I was probably nine or ten at the time and most of my cousins were even younger than me. We were all very tired and needed a break. My parents asked the farmer if we could stop for a while at his field. He welcomed us enthusiastically, and showed us the way to a cool spot under a tree and offered us water. Then he took the shawl off his back and spread it on the ground for us to sit. And without a warning ran off into his field to pick us some of his ripest produce. Meanwhile, the kids started to create a hullaballoo playing tag and doing what kids do best; creating a racket! Nobody sat down, children were running everywhere and soon enough the poor farmer’s shawl was stamped with tiny boot marks. Thankfully, my aunt chided the kids, picked up the farmer’s shawl and folded it into a neat bundle. By the time the farmer came back, we were hungrily devouring the lunch we had brought with us. We offered the old man to join us, but he refused. It was probably one of the best meals I ever enjoyed. The inviting breeze on our faces and the incessant gossip of the country birds; what five star hotel could beat this ambience? For dessert we enjoyed a sampling of freshly picked sugarcane the farmer had brought us. I know our parents thanked the farmer heartily for his hospitality and insisted he accept money as a small gift, but he refused outright.

Children are so impressionable. It’s been decades since that day and yet it is still fresh in my memory. As far as I am concerned this farmer who took off his shawl and placed it on the ground for us to sit, was the richest man I have ever had the fortune of meeting. Wealth is not measured by a bank balance or the number of houses and cars one owns, it is simply a state of being. To be truly wealthy means to be so sufficient that you are happy to share your riches without the worry of losing them. And who could be wealthier than this old farmer who would share the shawl off his back with absolute strangers? As you will agree, even though the world is full of rich people there are few who are truly wealthy. Such people live on a different plane from the rest of us. Each experience etching an indelible wrinkle of serenity in their hearts, deepening their belief that, “it will all work out ok in the end”. So that when it’s time to go to bed, it’s simply ‘lights out’.

Blind Trust

It was a humid, sultry night. Smell of spices and burning charcoal filled the streets. The hawkers gathered their wares closing in on their busy days as the sun set on the old, pious town in Karauli, Rajasthan, twenty years ago.

A little girl holding her mama’s hand, gets off the train and boards a bus full of strangers. The long day sits heavy on her eyelids but she is trying to stay awake as she knows she must. The smell of incense wafts the air like a prayer. A thin old man is singing a country folklore. His milky eyes glazed over, rolled up as if in prayer and his voice is like the soft murmur of water flowing downhill on a shallow pebbled, river bed. In his hands he carries a wooden box of incense. A small black cloth pouch hangs off his right hand to collect money. He stops briefly at every seat, giving the passengers a chance to buy his incense. Lightly touching the seats as he passes for sense of direction and balance.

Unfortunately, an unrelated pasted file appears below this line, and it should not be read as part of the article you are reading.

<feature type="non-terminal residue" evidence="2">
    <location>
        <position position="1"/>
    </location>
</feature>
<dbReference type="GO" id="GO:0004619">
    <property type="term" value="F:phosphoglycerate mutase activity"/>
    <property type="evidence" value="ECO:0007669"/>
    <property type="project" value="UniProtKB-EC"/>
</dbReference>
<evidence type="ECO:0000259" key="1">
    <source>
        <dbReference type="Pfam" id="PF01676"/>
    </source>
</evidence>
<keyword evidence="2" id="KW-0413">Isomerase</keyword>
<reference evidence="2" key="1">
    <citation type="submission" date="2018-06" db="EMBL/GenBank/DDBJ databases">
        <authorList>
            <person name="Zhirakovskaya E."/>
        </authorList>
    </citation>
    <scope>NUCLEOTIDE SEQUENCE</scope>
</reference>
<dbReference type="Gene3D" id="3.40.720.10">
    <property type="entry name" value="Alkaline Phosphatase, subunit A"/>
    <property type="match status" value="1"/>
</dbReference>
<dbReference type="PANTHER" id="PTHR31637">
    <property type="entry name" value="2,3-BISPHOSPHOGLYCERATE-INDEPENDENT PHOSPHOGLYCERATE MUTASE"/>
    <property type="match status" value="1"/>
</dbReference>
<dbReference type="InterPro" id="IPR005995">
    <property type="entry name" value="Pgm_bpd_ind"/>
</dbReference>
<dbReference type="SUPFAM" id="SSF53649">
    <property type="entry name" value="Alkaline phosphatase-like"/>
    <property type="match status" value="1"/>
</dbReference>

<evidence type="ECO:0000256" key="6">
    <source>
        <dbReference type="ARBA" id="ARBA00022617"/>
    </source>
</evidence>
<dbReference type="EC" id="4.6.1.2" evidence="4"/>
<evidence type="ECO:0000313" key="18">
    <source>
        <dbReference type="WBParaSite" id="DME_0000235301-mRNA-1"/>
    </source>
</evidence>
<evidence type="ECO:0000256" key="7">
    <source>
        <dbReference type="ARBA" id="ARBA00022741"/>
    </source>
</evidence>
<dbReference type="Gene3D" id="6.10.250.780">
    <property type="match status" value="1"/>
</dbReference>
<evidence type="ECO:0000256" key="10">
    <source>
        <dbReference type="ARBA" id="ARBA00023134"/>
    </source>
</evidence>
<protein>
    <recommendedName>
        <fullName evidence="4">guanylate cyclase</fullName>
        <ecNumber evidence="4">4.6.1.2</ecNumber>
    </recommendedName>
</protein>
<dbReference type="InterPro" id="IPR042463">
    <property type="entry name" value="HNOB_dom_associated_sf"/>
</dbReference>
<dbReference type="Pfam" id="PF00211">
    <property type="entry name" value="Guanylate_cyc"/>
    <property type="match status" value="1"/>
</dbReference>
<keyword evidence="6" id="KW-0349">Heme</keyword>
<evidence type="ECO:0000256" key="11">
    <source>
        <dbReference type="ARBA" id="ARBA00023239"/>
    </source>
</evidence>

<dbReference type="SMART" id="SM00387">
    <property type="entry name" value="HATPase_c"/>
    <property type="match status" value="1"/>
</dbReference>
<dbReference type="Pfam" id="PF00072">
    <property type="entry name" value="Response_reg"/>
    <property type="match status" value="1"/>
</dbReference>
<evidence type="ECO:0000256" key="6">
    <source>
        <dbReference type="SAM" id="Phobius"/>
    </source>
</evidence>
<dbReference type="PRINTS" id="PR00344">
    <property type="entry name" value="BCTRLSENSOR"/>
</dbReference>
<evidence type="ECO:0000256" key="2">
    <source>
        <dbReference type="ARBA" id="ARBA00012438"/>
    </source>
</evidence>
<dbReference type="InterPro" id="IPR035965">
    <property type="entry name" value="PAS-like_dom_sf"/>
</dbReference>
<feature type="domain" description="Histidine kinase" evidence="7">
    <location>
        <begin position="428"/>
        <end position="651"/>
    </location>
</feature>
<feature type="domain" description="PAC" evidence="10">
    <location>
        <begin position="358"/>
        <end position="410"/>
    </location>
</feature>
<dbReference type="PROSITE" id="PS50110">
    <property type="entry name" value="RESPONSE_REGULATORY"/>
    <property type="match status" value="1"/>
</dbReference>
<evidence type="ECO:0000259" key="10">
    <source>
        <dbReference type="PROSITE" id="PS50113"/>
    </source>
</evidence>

Mama does not need incense but she buys some anyways and dutifully drops something in his pouch, making a tiny jingle. The old man nods and moves on.

When he is done he goes to the front of the bus and stands next to the driver to finish his song. Some of the passengers have joined him in his chant, others clap in tune. The bus draws to a halt at the next stop and the old man intuitively gets down and leaves.

The little girl tugs her mama’s hand and asks if the blind man will find his way. Her mother nods, “Yes,he will. I have seen him selling incense, since I was as old as you. He always find his way”. The girl smiles back wanly, wide awake now. The bus drives to a rest house and the two of them get out.

“But what if someone cheats him mama?” she continues clearly concerned. “What if someone steals his incense and does not pay him? He can’t see, won’t it be easy to cheat him?” Mama shakes her head and says, “No, they won’t my darling. Trust is blind…”

It’s been twenty years since that day, I never had a chance to visit that town again. Yet, I remember the day as if it happened yesterday. Memory is like a strange box, that can preserve random incidents forever, while the most lucid, current experiences escape it like air. I don’t know what happened to that old incense seller. I trust he lived a long and peaceful life.

A lot changes in twenty years. Today, trust and faith are commodities hard to come by. Yet I do believe that sometimes it is better to trust and be cheated than lead a life with the doors and windows of your heart closed. When I find myself helpless and in doubt, I remind myself of my mama’s words; trust is blind and faith fills our hearts like incense.